A demon or some kind of evil entity travels from a Chilean boarding school to a German Police station to ensnare the woman it desires to possess. The simplicity of this basic story kernel belies the stylish and convoluted manner in which things are told in Tilman Singer's debut feature film, Luz.
Confidently shot on 16mm Kodak film in an ultra-wide aspect ratio, using a calibrated patience to let things unfurl on screen, and, if you are into it, inside your mind. The aim here is less of clarity, but rather to induce a state anxiety and confusion. It is so effective in this regard, that it both left me behind, narratively speaking, and made me lean in at the same time.
Luz is told as a fractured narrative, and a series of vignettes, that simultaneously begin to fold in on each other. A lost and injured Latin American woman, Luz, wanders into a German police station. Struck by the stillness and solitude, the emptiness and the quiet, she screams, "Is this how you want to live your life," at the desk sergeant. The opening scene could be straight out of an Apichatpong Weerasethakul film, with its arty composition, nearly motionless protagonist, and mundane bureaucratic interiors.
Cut to a bar where a well dressed man and a woman with a story to tell flirt over the increasingly outlandish story of her chance encounter with a former schoolmate from her troubled life in Colombia. Luz, who now works as a cab driver, jumped from her vehicle while it was moving after seeing her old friend.
This scene, pure in dialogue and body language, is both a stand out sequence of letting two actors command a scene, and the calm before the storm. It is my favourite in the film of drawn out long takes, precise framing (mise-en-scène for the cool kids) and dripping sexual cues. It evokes an equally riveting scene of flirtation and unspoken chemistry at the beginning of Christoffer Boe's magic-act of meta-cinema, Reconstruction.
While I might be able to compare some of the elements of Luz to other, decidedly arthouse things, the complete package here is wholly its own beast. And here, it is the journey not the destination. It is punk rock (the invocation/mantra/refrain here is "Our father, why art thou such a dick?"). It is very much an experimental actors workshop as it is, surely, a vapourous genre-freak-out. (It is also a period piece, set in the late 1980s or early 1990s, but is not fussy about the specifics.)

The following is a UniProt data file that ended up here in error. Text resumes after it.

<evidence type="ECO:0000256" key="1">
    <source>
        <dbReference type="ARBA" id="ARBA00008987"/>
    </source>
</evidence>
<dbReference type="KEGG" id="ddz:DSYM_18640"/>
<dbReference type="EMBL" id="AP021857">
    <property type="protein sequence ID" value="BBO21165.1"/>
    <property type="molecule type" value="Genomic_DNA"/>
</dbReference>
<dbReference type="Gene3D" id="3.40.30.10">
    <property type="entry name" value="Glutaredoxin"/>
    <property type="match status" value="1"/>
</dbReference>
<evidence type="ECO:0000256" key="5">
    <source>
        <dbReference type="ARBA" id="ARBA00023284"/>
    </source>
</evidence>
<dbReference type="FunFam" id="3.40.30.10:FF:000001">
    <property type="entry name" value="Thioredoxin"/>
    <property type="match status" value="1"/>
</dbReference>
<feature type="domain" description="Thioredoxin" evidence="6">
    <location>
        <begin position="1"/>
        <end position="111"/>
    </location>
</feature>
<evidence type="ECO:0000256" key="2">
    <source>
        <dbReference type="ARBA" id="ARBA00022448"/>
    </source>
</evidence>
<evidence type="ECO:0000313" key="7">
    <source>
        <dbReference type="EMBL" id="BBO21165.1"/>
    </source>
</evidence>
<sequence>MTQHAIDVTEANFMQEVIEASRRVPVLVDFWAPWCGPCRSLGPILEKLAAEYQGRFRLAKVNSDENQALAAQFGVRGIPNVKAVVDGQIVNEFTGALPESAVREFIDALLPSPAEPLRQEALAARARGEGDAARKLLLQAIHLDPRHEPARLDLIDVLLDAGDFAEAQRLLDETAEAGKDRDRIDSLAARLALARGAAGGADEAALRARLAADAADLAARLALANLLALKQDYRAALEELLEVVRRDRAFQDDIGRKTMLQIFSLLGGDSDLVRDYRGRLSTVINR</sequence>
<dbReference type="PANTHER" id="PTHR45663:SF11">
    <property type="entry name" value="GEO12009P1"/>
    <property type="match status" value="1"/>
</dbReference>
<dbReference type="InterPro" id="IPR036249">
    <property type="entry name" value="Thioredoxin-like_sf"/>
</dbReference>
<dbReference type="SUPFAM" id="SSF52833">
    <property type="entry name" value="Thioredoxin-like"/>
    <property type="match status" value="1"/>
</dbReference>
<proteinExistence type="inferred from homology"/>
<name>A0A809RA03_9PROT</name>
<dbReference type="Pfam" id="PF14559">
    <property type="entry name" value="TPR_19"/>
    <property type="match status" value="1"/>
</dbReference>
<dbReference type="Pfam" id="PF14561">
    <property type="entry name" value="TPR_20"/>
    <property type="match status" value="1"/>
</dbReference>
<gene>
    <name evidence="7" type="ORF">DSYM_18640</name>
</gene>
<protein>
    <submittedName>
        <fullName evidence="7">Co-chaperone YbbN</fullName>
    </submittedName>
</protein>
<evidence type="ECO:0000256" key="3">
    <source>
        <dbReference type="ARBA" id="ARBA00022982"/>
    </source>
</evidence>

Things culminate in a kind of interrogation (or seance?) in the middle of the police station's largest conference room with the Luz, a therapist (the well dressed man from earlier), an aloof detective, and a translator. The scene is a cocktail of Spanish and German, which makes for reading English subtitles a bit...interesting -- an unintentional, but effective, added layer of disorientation. So much for the vaunted 'German efficiency,' but the entirety of the surreal experience is used for a deeply compelling (and delightfully ambiguous) cinematic purpose. The movie wants to both fuck you, and fuck with you.
As the detective and therapist try to extract past circumstances from Luz (was there a even a crime, beyond desire?) via hypnosis, the police station transforms into an smokey fever dream of Luz's several past brushes with her demon, or simply abuse in the school system, which as been following her, now and then.
As unconventional exorcism sequences on film go, and Luz is almost a reverse of the process, this one is up there with Hong-Jin Na's The Wailing. Instead of folklore and forest and fire, it is a German conference room, with ordered rows of chairs and analogue audio recording, but that in no way dilutes the sheer madness of the thing.
The reactions of the technician/translator as the situation rapidly gets out of control are priceless (and give the audience an in, as things get increasingly weird), but comedy is not really in the visual vocabulary here, it is more sensory and abstruse. Luz is the kind of filmmaking that is disturbing precisely because it is confusing, and it aims to pull you down the into vortex of the writer-director's headspace. In the inevitable conversations that occur after witnessing a film such as this, I have heard intimations that the film is about love.
I do not subscribe to this. I think the film is about sex, the zesty and sweaty kind. It is about possession, figuratively and literally, in the most toxic of ways. And this movie invites its audience to be complicit in its crimes.
[This review was previously published, in a slightly different form, during the 2018 Fantasia Film Festival. It is reproduced here on the eve of the film's theatrical release.]
- Tilman Singer (screenplay)
- Tilman Singer
- Luana Velis
- Johannes Benecke
- Jan Bluthardt
- Lilli Lorenz